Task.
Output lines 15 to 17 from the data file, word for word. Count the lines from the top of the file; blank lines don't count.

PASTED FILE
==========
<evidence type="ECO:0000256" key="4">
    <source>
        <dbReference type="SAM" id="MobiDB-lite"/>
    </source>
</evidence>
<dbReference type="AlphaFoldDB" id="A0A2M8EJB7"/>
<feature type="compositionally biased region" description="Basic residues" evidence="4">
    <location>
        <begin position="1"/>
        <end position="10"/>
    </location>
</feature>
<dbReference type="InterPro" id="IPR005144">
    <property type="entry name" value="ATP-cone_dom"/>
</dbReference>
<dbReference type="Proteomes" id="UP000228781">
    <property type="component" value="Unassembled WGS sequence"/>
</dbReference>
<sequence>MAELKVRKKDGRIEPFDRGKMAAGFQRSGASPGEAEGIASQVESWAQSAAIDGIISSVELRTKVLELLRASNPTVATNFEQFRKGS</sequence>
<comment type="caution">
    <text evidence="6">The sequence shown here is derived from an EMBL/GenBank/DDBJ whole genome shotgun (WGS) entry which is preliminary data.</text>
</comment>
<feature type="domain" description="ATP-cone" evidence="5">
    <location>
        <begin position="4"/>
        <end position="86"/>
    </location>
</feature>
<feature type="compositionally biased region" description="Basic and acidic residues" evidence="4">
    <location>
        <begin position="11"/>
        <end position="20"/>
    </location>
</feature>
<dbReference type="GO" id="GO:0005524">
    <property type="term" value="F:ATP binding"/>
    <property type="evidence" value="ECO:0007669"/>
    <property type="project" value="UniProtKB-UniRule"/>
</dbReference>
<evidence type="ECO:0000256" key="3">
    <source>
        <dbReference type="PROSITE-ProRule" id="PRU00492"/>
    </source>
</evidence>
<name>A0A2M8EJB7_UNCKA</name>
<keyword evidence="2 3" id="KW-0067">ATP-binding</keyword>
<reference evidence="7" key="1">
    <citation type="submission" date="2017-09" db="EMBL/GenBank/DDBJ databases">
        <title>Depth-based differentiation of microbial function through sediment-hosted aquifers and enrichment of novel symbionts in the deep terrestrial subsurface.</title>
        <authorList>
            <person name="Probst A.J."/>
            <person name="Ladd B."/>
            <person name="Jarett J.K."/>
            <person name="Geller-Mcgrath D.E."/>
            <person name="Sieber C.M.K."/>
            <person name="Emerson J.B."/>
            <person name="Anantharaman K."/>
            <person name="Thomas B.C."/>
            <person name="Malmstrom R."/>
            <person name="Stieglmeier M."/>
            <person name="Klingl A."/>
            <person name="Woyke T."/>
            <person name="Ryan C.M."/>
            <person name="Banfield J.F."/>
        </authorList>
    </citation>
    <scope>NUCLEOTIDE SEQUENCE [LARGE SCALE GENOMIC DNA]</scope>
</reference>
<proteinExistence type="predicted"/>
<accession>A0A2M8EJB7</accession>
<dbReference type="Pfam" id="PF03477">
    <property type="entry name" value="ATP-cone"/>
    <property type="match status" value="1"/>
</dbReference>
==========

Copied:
</dbReference>
<dbReference type="Proteomes" id="UP000228781">
    <property type="component" value="Unassembled WGS sequence"/>